Median Salary For Fresh Graduates Has Gone Up By $400 To $4,200 In 2022: Should Singaporean Companies Be Willing To Pay More?
In our everyday lives, we tend to make comparisons between others across many attributes. This can be our physical attributes like height and weight, our material possessions like cars and houses, or, for workers, our salary.
While most of us may not share our how much we earn with others, whether due to personal preference or being compliant with the salary confidentiality clause in our employment contract, we can’t help but be curious about what others with similar backgrounds and work experience are earning.
Employment surveys like the recent 2022 Joint Autonomous Universities Graduate Employment Survey are one way to peek at what others might be earning and see how we fare ourselves. Aside from employees, employers might also use this information as a starting point to understand the job market.
For instance, based on the survey of 15,984 fresh and 1,138 follow-up graduates from the four universities in Singapore, the median salary rose by $400 from $3,800 in 2021 to $4,200 in 2022. This is a significant rise compared to previous years’ of around $100 increments.
However, should this finding also justify how much companies should be willing to pay for new hires and existing employees going forward?
Salary Increases Must Keep Up With Inflation
Each year, inflation erodes our purchasing power, and without a salary adjustment to account for it, real wages would fall.
For example, let’s assume a worker’s salary enabled him to purchase a basket of goods worth $3,000 in 2021. If he were to afford the same basket of goods in 2022, he would need to earn at least $3,183.64 or $183.64 due to the effect of annual inflation, which rose by 6.1%.
However, if he continues to earn the same nominal wage of $3,000 in 2022, this will result in a decrease in real wages because he will be able to afford less than before as the cost of goods would have risen more than his wages. As such, it’s the real wage increase that matters for workers and companies.
Therefore, employers must adjust any salary packages or increments based on the inflation rate to ensure a real wage increase. Due to the high inflation rate environment, which is currently above 6%, companies may have to pay a higher increment than they did in the past, when inflation was under 2%.
Read Also: 8 Things Singapore Businesses Need To Know About The $1.5 Billion Support Package To Provide Relief From Inflation
Demand And Supply In Labour Market Affect Salaries
The total employment in Singapore grew by 227,800 in 2022 and to above pre-pandemic levels. This increase is much higher compared to the last four years as companies that restructured and paused their hiring during the covid pandemic began recruiting more aggressively.
This sudden surge in hiring demand may have led more companies to be willing to pay more to secure the right talent in 2022 compared to the past few years. Going forward, global economic growth is expected to slow slightly in 2023, with the possibility of even a recession. This could lead to a less buoyant local labour market and a slower rate of wage growth.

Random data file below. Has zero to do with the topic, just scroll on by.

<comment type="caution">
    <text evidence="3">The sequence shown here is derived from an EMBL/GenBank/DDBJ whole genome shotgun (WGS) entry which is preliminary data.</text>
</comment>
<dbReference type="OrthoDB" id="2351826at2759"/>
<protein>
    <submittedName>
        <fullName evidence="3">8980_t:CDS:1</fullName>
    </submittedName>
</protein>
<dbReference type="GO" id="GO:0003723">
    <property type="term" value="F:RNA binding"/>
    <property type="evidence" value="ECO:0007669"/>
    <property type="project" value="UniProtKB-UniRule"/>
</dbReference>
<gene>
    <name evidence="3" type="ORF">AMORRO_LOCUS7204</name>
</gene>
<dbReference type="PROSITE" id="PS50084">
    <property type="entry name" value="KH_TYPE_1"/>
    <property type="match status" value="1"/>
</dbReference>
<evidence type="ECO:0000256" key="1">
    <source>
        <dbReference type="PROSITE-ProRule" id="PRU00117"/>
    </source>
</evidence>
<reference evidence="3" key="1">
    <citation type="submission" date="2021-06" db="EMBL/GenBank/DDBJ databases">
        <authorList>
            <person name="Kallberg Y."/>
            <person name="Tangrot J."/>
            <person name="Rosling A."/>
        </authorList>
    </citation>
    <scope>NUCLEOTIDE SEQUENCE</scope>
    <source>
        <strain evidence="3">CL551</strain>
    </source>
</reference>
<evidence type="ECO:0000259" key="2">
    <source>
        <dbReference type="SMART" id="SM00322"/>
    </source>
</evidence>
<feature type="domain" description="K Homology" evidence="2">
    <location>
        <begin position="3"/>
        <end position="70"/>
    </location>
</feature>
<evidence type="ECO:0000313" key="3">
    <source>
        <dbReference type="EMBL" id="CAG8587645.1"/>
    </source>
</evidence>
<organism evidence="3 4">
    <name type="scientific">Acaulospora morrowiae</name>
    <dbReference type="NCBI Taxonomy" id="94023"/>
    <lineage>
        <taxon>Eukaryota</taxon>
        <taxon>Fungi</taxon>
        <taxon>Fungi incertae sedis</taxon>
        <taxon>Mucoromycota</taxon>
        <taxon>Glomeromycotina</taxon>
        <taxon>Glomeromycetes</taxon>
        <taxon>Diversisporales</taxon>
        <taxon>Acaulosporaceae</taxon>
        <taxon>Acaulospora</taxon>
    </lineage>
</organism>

Read Also: Singapore’s Employment and Salary Outlook for 2023: What Are the Headwinds and Industries That Might Be Affected?
What Median Salaries Tell Us
While we might find ourselves benchmarking our salaries to the median salaries reported in the survey, we must also understand that these figures represent the 50th percentile of the survey population. This means there are other graduates who earn less and others who earn more than the median salary.
Another point to note is that these figures are based on different course clusters and specialisations. For instance, though the general median salary rose by $400, course clusters like Information & Digital Technologies and Yale-NUS saw a greater rise in median salaries by between $625 and $800, respectively, while the median salaries for other course clusters like Arts, Design & Media, and Dentistry remained the unchanged.
Therefore, companies are not compelled to pay all their employees the median salary, regardless of the job functions and experience. For example, even if some employees in a company are required to perform the same job functions, the output level and results may vary depending on each candidate’s experience and ability, which is the basis for the remuneration package.
Read Also: 8 Things That Employers Are Legally Allowed To Deduct From Workers’ Salary (According To The Employment Act)
Money Is Not The Be-All And End-All
To the high-calibre candidates, the median salary would be nothing more than a number. Their salary expectations would be based on their perceived worth and what employers are willing to pay.
On the other hand, those of us earning less than the median wage may have to accept that we don’t have the same bargaining power and may end up being price takers when looking for employment. As such, even though we may have gained more experience down the road, our salaries might still be lower compared to the median salaries of fresh graduates. Instead, assuming we received a similar percentage increase in our salaries compared to the median salary – which rose by around 10% in 2022 – we can consider ourselves not being worse off.
Additionally, money may not be the only pull factor keeping someone in their job. Flexible work arrangements, incentives and welfare benefits, and a positive work environment are some examples of other factors that may allure some employees to accept a slightly lower pay package. Hence, while it’s simple to compare based on salaries, we must also factor in other non-monetary benefits that we may derive from our current jobs.
Read Also: 10 Types Of Company Benefits That Employees Have To Pay Income Tax On
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